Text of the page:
It's not unusual for a dog to experience an occasional bout of loose stools or diarrhea. Slimy feces that lasts more than a day could indicate more than mild intestinal upset, including the inflammation of the colon called colitis. Also known as large bowel diarrhea, colitis can come on suddenly or gradually.
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Colitis in Dogs
Your dog's colon, also known as his large intestine, takes over once the small intestine has done its work of absorbing nutrients from food. The actual feces develop in the colon. When a dog's colon is inflamed, it can no longer store fecal material effectively. If your dog suffers from diarrhea, your vet must determine whether the loose stools came from the small or large intestine. Colitis can result from various infections, including salmonella, as well as allergies, stress and the consumption of bad food.
Dogs suffering from colitis often have blood or mucus in the feces, more "goopy" than watery. There's an urgent and frequent need to go, but less fecal material is excreted in each subsequent bowel movement. Unlike dogs with long-term small intestine diarrhea, canines with colitis usually don't lose weight. Your dog's colitis episodes might occur regularly or come and go. If your dog's diarrhea doesn't clear up in a day or two, take him to the vet for an examination.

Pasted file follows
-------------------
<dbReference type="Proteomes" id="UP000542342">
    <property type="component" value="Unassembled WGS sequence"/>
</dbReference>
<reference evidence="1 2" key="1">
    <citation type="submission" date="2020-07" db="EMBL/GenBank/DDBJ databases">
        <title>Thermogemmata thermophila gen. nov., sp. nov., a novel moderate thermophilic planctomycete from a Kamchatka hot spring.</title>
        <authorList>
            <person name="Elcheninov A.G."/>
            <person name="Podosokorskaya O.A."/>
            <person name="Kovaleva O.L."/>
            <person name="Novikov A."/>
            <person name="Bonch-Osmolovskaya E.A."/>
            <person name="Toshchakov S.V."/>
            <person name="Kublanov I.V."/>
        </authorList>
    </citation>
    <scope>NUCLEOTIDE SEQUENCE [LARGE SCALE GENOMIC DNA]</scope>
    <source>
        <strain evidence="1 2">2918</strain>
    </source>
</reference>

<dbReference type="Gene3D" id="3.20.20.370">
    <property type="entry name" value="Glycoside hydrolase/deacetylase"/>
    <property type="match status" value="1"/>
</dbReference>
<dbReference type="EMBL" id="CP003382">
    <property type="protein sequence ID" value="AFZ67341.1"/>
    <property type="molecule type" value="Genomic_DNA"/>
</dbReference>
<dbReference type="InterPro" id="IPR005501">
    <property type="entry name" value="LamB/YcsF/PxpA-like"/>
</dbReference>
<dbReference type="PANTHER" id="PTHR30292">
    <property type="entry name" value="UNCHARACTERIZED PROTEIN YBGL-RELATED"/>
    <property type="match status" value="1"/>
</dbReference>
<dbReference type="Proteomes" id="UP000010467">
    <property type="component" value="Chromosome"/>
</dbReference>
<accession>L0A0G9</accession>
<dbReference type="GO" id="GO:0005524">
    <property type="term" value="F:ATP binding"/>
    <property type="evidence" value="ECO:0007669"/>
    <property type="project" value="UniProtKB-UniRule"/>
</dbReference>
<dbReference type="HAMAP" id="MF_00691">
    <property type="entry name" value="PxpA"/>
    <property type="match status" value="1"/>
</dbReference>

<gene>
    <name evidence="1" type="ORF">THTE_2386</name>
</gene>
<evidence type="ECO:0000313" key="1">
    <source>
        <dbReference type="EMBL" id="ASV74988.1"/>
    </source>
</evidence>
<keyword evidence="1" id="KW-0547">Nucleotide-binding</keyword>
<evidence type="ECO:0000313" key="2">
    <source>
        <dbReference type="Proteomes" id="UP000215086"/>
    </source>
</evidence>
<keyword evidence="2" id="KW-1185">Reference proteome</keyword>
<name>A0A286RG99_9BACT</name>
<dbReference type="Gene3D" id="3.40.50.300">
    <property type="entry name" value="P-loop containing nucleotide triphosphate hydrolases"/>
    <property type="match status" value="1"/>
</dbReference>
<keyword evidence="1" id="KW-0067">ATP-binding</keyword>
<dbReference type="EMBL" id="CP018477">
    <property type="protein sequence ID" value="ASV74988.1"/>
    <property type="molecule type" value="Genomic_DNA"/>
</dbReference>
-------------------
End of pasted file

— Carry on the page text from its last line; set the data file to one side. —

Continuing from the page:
Colitis Diagnosis and Treatment
Your vet will need a fecal sample to make her diagnosis. She'll have to rule out common causes of diarrhea -- such as parasite infestation -- and culture the sample for various bacteria. She'll also conduct blood tests and perform a rectal examination on your dog. Initial treatment might consist of fasting the dog for up to two days, allowing the colon to heal. Your vet might recommend dietary changes or the addition of fiber supplements to your dog's food. She might prescribe anti-inflammatories and medication to treat any conditions found to contribute to your dog's diarrhea. Most dogs recover well from a colitis bout.
Severe Colitis Treatment
If your dog doesn't respond to basic colitis treatment, more tests and treatment are necessary. Tests might include a colonoscopy, so your vet can get a good look at your dog's bowel and obtain biopsy specimens. Before the colonoscopy, your dog must fast for up to 48 hours and receive an enema. Your veterinarian might prescribe medications such as Loperamide to decrease intestinal motility, or Tylosin, an antibiotic that targets certain gram-positive and gram-negative bacterias responsible for diarrhea.
Always check with your veterinarian before changing your pet’s diet, medication, or physical activity routines. This information is not a substitute for a vet’s opinion.